What treaty did President Bush and Russian leader Vladimir Putin sign that limited nuclear weapons?
President Bush and Russian leader Vladimir Putin signed the Moscow Treaty, or the Strategic Offensive Reductions Treaty (SORT), on May 24, 2002, in Moscow. Under the measure, each country agreed to keep its level of operational nuclear warheads at a number between 1700 and 2200. SORT is an extension of earlier treaties between the two countries, such as SALT I and II and START I, II, and III.

What major federal law did Bush sign with regard to education?
On January 8, 2002, President Bush signed into law the No Child Left Behind law, often known by its acronym NCLB. Bush had sought to improve education mightily as Texas governor and called for national educational reform during his presidential campaign. NCLB requires school districts to meet specific state standards and testing to ensure that children are learning. The federal law does not set national standards but allows states to set their own level of standards to measure student competency. The law also has led to increased funding for education in the country. But NCLB is not without its critics. They charge that the law has distorted education by focusing too much on standardized tests and not teaching enough about civic education and other subjects. It is a controversial law with many educators.

What dictator met the end of his reign during the Bush presidency?
President Bush called for the invasion of Iraq in 2003, which he called a necessary extension of the War on Terror. Bush believed that Iraqi dictator Saddam Hussein was harboring and creating “weapons of mass destruction” and not adhering to United Nations sanctions with regard to weapons and testing of facilities. The invasion, which included a multinational force of troops from the U.S. and other countries, began in March 2003 and led to the fall of Baghdad and Hussein’s regime. The U.S. military-led a military campaign of bombing called “Shock and Awe.” The attack ended Hussein’s twenty-four-year-old stranglehold of control in Iraq.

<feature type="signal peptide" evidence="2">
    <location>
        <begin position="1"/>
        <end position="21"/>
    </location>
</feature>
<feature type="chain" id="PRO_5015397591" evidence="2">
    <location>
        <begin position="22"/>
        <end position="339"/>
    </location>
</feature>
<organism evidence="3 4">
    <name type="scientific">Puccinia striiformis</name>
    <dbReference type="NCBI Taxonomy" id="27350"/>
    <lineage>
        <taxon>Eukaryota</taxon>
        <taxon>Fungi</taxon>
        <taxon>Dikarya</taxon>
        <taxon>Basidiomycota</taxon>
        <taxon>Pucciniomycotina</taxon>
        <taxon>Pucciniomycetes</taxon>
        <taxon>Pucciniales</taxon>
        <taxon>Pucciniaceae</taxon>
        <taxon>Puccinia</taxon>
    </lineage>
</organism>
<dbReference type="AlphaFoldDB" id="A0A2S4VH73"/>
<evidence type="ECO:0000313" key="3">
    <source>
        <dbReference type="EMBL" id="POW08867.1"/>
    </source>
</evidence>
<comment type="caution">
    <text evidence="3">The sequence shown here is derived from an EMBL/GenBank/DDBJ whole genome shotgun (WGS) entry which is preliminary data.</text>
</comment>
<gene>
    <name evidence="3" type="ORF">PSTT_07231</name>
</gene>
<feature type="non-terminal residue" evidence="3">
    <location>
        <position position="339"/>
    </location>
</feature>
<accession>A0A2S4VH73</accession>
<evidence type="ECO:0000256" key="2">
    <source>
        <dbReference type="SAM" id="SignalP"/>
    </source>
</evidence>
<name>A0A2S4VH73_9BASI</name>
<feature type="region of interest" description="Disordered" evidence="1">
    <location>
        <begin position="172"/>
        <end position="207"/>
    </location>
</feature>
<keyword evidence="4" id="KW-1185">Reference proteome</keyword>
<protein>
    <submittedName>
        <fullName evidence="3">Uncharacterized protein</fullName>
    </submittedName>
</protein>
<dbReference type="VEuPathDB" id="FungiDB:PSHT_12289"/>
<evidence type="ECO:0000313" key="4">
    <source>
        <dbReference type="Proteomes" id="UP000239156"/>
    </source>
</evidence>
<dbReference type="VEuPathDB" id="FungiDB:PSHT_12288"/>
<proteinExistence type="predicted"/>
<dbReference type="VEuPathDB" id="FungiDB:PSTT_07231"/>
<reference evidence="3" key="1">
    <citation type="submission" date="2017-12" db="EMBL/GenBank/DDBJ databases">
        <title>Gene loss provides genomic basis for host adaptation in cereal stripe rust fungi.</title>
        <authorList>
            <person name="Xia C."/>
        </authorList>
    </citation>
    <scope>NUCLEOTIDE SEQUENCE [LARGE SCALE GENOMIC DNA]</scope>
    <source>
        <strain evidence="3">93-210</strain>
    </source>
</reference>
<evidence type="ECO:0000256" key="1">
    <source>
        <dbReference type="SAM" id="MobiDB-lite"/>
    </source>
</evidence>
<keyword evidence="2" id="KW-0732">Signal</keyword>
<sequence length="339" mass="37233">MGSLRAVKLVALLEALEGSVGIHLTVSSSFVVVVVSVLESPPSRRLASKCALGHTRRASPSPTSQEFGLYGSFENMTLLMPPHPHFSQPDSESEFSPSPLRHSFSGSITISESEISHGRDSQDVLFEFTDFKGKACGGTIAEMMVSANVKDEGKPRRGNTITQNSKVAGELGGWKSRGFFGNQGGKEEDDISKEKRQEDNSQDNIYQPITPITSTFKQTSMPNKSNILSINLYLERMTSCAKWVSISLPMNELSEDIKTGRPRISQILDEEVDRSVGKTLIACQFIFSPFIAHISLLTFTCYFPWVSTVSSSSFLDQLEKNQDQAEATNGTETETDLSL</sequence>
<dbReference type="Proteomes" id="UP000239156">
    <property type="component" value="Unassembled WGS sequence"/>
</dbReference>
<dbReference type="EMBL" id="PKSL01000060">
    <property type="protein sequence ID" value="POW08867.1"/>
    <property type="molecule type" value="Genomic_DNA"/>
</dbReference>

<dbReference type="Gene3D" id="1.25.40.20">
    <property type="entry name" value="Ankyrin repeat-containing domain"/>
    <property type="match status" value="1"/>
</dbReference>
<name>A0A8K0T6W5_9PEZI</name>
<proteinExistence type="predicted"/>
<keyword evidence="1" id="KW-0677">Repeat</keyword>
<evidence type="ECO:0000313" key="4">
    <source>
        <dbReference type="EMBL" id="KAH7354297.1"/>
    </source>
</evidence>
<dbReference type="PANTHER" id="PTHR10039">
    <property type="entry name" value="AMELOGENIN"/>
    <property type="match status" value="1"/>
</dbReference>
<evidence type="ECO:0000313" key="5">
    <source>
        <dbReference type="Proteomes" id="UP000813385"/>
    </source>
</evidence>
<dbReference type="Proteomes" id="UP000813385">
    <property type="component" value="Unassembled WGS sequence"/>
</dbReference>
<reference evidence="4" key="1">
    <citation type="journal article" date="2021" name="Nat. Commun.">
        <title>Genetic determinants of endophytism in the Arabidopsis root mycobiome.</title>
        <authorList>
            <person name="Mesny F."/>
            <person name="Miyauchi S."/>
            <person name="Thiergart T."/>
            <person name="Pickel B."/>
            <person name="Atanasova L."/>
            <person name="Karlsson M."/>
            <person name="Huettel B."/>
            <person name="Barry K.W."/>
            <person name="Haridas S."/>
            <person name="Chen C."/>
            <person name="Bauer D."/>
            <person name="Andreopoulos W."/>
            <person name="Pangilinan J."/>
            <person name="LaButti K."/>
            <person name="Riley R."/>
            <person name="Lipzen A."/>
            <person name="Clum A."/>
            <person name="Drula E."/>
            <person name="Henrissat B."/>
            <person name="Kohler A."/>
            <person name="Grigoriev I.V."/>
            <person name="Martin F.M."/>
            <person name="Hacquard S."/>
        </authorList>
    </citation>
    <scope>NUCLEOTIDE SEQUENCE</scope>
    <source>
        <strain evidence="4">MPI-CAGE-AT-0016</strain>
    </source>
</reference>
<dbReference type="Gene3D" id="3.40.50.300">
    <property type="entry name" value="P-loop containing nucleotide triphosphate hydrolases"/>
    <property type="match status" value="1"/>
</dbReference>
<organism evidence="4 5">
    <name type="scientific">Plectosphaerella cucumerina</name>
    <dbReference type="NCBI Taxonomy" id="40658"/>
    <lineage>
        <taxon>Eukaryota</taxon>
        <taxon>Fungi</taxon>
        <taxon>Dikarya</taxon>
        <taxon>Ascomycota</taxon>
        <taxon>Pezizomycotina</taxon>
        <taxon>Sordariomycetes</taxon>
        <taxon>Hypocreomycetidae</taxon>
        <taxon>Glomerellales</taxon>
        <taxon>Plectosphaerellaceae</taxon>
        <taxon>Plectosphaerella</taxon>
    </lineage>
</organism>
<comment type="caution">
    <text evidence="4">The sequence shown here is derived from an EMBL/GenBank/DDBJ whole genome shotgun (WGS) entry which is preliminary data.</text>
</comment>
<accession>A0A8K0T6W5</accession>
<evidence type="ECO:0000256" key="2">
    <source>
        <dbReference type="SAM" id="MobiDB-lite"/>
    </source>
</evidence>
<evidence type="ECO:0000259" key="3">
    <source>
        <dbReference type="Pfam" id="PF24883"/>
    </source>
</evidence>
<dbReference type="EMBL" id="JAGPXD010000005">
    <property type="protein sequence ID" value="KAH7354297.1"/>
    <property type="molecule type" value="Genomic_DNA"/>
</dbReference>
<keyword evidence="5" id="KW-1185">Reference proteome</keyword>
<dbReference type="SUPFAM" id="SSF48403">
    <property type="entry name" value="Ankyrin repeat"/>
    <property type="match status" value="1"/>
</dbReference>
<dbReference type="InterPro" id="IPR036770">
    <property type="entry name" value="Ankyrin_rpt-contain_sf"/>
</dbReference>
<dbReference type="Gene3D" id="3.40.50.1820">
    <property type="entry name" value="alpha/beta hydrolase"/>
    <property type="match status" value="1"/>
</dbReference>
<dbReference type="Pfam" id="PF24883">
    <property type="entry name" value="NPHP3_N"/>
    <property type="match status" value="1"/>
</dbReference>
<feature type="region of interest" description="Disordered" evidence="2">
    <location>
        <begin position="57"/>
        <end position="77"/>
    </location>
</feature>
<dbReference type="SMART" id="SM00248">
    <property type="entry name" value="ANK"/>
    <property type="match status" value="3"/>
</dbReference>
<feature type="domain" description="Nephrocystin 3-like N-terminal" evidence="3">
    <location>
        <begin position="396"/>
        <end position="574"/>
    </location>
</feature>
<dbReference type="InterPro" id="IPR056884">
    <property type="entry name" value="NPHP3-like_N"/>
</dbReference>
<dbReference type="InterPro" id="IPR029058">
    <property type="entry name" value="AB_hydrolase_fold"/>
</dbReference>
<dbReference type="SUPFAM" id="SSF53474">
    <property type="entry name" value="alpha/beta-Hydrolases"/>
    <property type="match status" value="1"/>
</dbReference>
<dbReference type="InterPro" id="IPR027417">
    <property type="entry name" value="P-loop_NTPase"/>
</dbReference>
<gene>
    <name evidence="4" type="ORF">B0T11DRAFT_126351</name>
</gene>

Who were Bush’s U.S. Supreme Court appointees?
President George W. Bush made two appointments to the U.S. Supreme Court: Chief Justice John G. Roberts Jr. and Associate Justice Samuel A. Alito Jr. When Justice San- dra Day O’Connor announced her intention to retire, President Bush nominated Roberts—who was then a judge on the U.S. Court of Appeals for the D.C. Circuit— as an associate justice to take her place. However, shortly after that, Chief Justice William Rehnquist died and Bush renominated Roberts as chief justice. Congress confirmed Roberts by a vote of seventy-eight to twenty-two. Bush had asked Justice O’Connor to stay on the Court until another justice would be confirmed. Bush originally submitted the name of Harriet Miers, White House counsel, as his nominee for associate justice. Miers received widespread criticism on her qualifications, so she decided to withdraw her name. Bush then nominated Justice Alito, who had been serving for many years as a judge on the U.S. Court of Appeals for the Third Circuit. The Senate confirmed Roberts by a vote of fifty-eight to forty-two.

Has Bush criticized his successor, President Barack Obama?
No, President George W. Bush has not criticized his successor, saying that President Obama “deserves my silence.” Many view that as a classy move, as Obama has been vocal about criticizing President Bush for past decisions.

What fund has Bush worked on with former President Clinton?
President Barack Obama asked former Presidents George W. Bush and Bill Clinton to jointly work on promoting a fund for relief to victims of the earthquake in Haiti. The former presidents formed the Clinton Bush Haiti Fund in early 2010.

What memoir did Bush publish in his post-presidential years?
Bush published a memoir titled Decision Points (2010), which examines key personal and political decisions he had to make in his life.